The philanthropy of Alan Turing
Alan Turing’s name wasn’t always celebrated. There was a time when his code-breaking work at Bletchley Park was kept secret, and his homosexuality persecuted.
Today the name is revered, and rightly so. He and his team of codebreakers helped speed up Allied victory in the Second World War, and his peacetime work – including that conducted here at The University of Manchester – made him a true pioneer of computer science. Earlier this year it was, fittingly, announced that he would be the new face of the £50 banknote.
Turing is remembered as a genius; perhaps less well known, however, is his generous nature.
With the University’s Six Ways to Wellbeing campaign this month encouraging the action ‘to give’, we wanted to explore the philanthropic side of Alan Turing.
Giving to others
The Six Ways to Wellbeing campaign comprises six holistic actions, each aiming to make it easier to integrate wellbeing into your life. ‘Give’ is one of these – connect, be active, take notice, learn and discover, and be healthy are the others – and it is a running theme throughout November.
On The Hub we’ve discussed how Turing beat the Enigma and how his lost letters were found in a storeroom tidy up at the University just a few years ago. His altruism, however, is not widely documented.
To help fill in the blanks we spoke to Turing’s nephew, Sir Dermot Turing. Dermot, an acclaimed author and public speaker who has written numerous books about his famous uncle, said that Turing “had a keen sense of justice, and devoted what little financial means he had to help others whenever this was possible”.
“During his time at Manchester, for example, he sent a £50 monthly allowance from his salary to support his mother. At this time my father, Alan’s brother, discovered that Alan had quietly provided financial support to Hazel Ward, who was doing voluntary work in Africa. Hazel was about 20 years older than Alan, and was a daughter of the foster parents in whose household Alan had spent his childhood: it was amazing that they had stayed in touch for 30 years or more.”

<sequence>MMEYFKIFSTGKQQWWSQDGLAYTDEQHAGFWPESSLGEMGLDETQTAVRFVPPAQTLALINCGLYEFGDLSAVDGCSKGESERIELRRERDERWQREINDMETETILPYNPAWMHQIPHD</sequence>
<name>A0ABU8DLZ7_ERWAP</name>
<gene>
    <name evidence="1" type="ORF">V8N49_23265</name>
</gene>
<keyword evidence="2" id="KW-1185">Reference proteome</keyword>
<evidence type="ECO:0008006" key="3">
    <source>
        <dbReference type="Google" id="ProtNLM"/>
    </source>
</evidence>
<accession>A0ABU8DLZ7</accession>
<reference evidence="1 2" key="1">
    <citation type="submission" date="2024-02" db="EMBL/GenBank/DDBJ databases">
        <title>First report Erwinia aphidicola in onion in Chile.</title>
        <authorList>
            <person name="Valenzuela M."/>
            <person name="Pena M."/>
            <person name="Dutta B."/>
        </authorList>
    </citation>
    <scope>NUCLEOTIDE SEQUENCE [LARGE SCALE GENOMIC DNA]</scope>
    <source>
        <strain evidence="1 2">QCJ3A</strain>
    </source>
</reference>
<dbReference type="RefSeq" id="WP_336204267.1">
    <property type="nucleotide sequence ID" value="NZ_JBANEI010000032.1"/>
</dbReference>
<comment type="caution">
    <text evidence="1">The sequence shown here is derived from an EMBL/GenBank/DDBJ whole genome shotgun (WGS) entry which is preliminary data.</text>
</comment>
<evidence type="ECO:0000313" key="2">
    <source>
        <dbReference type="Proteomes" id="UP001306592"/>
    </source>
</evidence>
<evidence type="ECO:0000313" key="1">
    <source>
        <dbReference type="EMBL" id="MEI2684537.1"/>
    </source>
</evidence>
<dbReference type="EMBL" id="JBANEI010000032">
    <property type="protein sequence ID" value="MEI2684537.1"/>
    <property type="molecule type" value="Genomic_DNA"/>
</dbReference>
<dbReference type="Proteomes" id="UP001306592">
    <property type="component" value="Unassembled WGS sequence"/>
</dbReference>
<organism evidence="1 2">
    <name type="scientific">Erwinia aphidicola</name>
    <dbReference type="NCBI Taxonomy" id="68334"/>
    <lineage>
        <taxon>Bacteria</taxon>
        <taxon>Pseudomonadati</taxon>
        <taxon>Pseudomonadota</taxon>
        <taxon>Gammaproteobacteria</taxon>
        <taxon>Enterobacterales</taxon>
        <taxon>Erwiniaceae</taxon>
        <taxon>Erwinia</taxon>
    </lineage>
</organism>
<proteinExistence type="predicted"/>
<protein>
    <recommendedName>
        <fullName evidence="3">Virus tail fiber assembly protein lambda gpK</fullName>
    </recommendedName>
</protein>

Helping ‘lost lambs’
Dermot nods to biographer Andrew Hodges’ description of Turing’s enthusiasm for adoption of ‘lost lambs’. As well as that of Hazel, there is another – perhaps even more remarkable – story to tell.
“Of all the examples of Alan’s philanthropy there is one that stands out,” Dermot explains. “In the dark days of 1938, Jewish refugees were trying to escape from Nazi oppression, but the UK government was reluctant to open the door to them. The key thing was to have sponsorship.
“Together with his friend Fred Clayton, Alan provided sponsorship to a teenage boy from Austria, called Robert Augenfeld, so that he could be educated in Britain. Alan’s enthusiasm outpaced his financial means, but fortunately a school was found that would waive their fees for a refugee.”
Clayton and Turing decided to help when they learnt, in 1939, of two Jewish boys at a refugee camp at Harwich, whom Quakers’ Relief Action had brought over to the UK. They cycled over to the camp and each agreed to sponsor a child. After Turing helped Robert – or Bob, as he called him – to gain entry to the school in Lancashire, he took a great interest in his education, even discussing it in a letter to his mother dated between 1940 and 1944.
Turing maintained his interest in Bob’s education and subsequent career, even throughout the Second World War – all while playing such a key role in bringing the conflict to an end.